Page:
Ann M. Martin
Eleanor Roosevelt Dingman lives with her family on Witch Tree Lane, which is her town's version of the wrong side of the tracks. In 1962, it's not normal to have a mother whose focus in life is to be a star, but Ellie loves her beautiful mother even as she's embarrassed by her too-tight clothing and her endless quest to thrust herself into the spotlight. As Ellie struggles to survive the bullying and harrassment inflicted on the denizens of Witch Tree Lane, she must also try to hold her family together as her father passively accepts his wife's defection and her younger siblings cope in their own ways.
Ellie is an admirable heroine, plucky and intelligent, but not overly precocious or cloyingly precious. Ann M. Martin's skill as a writer of hundreds of books serves her well. Through Ellie's eyes, readers will experience the horror of anti-Semitism and gay-bashing (although the latter is not explicitly identified--younger readers may not actually understand why the spinster couple's mailbox is constantly being destroyed). Readers facing the pain of divorce will identify with Ellie's desperate search to find her mother in the city and force her to make the Dingman family whole again.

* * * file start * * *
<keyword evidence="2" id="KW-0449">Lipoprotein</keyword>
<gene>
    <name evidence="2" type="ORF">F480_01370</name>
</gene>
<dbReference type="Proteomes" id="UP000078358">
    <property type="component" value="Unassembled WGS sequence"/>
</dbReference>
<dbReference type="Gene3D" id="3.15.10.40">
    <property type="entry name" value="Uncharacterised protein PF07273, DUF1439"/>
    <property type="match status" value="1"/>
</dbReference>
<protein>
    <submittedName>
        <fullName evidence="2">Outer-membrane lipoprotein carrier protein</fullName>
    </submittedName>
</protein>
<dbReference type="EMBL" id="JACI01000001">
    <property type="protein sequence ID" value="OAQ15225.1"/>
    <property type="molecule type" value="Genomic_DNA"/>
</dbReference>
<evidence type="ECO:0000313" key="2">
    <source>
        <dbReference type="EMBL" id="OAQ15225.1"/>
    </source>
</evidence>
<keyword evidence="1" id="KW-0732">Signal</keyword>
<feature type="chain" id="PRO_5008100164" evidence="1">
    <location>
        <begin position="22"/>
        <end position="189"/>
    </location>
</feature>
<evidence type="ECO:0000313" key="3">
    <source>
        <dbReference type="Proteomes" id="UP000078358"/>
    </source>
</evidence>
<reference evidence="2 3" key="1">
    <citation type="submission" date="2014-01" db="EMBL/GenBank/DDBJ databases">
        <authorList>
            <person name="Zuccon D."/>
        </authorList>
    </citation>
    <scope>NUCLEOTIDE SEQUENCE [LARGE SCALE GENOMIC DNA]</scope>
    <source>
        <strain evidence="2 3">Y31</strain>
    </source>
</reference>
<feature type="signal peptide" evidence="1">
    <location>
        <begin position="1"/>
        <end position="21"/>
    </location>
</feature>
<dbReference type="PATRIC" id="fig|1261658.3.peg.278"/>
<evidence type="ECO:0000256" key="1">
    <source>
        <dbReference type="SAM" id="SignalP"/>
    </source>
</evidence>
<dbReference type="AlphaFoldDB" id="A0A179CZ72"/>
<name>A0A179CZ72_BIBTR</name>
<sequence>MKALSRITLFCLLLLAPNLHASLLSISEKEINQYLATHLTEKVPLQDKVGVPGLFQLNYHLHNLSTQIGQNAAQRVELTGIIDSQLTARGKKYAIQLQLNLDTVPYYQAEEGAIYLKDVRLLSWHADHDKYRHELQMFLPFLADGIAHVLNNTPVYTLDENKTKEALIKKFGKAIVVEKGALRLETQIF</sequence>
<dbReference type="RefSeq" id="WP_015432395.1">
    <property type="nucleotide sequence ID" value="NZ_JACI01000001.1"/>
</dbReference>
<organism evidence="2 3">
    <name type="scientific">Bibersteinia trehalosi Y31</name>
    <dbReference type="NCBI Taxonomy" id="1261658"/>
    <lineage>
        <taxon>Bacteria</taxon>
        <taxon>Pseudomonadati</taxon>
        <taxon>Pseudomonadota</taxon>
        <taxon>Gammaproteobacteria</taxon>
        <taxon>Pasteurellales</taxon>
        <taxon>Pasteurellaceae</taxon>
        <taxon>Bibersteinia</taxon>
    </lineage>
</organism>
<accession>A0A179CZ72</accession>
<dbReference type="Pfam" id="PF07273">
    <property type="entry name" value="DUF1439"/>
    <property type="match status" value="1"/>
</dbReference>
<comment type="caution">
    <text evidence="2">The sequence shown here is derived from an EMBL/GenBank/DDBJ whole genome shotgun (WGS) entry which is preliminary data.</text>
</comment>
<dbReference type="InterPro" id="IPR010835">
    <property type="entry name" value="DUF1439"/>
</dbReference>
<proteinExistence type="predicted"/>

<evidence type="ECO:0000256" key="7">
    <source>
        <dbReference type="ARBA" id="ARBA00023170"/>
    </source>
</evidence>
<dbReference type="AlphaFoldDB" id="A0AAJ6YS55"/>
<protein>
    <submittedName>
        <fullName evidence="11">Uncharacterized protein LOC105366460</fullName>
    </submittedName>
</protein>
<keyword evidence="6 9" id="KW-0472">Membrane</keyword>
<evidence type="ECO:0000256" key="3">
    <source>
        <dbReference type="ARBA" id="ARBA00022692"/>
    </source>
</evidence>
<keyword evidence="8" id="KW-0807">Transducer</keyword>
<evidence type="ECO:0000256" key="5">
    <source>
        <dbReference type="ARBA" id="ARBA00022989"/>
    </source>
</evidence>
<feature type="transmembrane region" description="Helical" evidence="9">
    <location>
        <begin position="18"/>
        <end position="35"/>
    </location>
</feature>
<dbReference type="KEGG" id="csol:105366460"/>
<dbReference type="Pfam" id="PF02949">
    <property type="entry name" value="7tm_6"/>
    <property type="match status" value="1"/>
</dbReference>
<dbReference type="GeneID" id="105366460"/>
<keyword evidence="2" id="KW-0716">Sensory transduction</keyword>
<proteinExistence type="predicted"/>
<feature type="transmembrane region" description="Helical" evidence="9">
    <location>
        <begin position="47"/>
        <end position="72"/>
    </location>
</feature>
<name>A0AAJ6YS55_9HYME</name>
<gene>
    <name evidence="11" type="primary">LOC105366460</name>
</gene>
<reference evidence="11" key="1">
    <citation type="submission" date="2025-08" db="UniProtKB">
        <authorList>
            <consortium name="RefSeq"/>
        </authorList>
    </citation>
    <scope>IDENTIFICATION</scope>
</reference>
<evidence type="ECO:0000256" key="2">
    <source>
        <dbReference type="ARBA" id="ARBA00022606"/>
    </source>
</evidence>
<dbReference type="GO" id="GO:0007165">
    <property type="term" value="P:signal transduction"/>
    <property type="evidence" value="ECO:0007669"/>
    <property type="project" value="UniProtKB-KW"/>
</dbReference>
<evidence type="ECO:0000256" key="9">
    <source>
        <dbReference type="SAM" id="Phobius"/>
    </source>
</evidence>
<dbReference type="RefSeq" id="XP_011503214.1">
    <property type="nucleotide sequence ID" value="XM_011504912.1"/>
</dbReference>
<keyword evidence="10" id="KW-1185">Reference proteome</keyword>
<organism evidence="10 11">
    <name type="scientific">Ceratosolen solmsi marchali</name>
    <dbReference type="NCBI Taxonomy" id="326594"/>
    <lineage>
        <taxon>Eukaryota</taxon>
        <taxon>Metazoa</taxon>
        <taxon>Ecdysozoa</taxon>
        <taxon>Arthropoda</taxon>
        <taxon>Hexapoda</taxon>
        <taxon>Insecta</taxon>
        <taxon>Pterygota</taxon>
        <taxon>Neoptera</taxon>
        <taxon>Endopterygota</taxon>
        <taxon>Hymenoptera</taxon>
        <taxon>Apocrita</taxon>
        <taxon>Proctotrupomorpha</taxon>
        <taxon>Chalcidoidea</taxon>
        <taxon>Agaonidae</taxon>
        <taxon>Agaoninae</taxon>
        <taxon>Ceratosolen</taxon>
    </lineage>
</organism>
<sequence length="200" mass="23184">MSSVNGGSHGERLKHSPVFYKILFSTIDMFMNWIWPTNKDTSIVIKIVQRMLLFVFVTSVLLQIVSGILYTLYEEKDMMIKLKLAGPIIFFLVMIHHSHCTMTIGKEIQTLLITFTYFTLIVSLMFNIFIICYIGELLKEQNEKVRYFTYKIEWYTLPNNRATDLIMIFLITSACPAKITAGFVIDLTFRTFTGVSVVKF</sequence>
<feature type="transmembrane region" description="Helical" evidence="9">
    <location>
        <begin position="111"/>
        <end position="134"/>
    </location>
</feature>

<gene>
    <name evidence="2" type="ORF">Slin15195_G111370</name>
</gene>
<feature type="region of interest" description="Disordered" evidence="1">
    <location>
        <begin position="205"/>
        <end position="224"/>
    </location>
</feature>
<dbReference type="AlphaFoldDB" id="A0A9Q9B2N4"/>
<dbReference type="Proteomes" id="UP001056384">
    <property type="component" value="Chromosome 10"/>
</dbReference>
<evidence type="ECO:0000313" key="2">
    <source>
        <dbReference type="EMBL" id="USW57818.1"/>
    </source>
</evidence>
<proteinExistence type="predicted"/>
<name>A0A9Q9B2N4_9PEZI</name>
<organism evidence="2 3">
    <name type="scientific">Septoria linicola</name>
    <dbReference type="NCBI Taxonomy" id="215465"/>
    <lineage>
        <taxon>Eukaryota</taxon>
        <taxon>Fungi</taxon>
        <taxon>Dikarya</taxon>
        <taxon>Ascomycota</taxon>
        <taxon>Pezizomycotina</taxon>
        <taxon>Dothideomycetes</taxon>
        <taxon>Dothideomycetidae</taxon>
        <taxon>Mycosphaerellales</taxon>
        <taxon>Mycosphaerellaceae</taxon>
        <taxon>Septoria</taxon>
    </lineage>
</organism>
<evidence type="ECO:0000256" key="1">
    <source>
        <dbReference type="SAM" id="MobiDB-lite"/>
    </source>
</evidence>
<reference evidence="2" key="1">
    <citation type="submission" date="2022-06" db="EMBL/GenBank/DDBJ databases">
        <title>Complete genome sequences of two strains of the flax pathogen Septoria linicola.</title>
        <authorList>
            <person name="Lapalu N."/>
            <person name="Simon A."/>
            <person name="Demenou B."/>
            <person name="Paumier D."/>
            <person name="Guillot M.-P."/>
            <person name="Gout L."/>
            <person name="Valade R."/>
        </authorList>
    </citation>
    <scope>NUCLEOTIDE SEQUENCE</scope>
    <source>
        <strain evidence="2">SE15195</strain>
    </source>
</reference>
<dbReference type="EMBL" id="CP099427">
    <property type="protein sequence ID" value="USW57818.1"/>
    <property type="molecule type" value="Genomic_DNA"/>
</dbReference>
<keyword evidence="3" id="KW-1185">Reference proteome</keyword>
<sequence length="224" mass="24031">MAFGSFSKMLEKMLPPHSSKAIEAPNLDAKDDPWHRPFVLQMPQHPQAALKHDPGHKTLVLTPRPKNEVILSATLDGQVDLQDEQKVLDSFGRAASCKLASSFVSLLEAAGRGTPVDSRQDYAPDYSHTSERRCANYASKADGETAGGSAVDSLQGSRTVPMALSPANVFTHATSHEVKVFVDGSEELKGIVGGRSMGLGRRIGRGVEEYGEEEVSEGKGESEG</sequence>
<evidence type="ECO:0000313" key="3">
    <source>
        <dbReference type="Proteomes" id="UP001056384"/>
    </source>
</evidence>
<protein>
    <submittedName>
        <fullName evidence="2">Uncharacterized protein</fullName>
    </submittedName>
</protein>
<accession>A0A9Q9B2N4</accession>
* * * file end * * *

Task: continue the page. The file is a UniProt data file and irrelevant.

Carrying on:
Martin brings the turbulent 1960s to life with vivid accuracy, especially the nationwide grief after President Kennedy's assassination. The games that Ellie makes up for her siblings and their friends to play are amusing, and readers will appreciate Ellie's desire to fit in with the popular kids. Mr. Dingman is a quiet presence in the book, and Ellie's frustration at his response to his flamboyant wife is understandable, though eventually tempered by the realization that we cannot compel those we love to be what we want them to be, no matter how hard we try. Ultimately, Martin has penned a poignant coming-of-age tale that is destined to become a classic.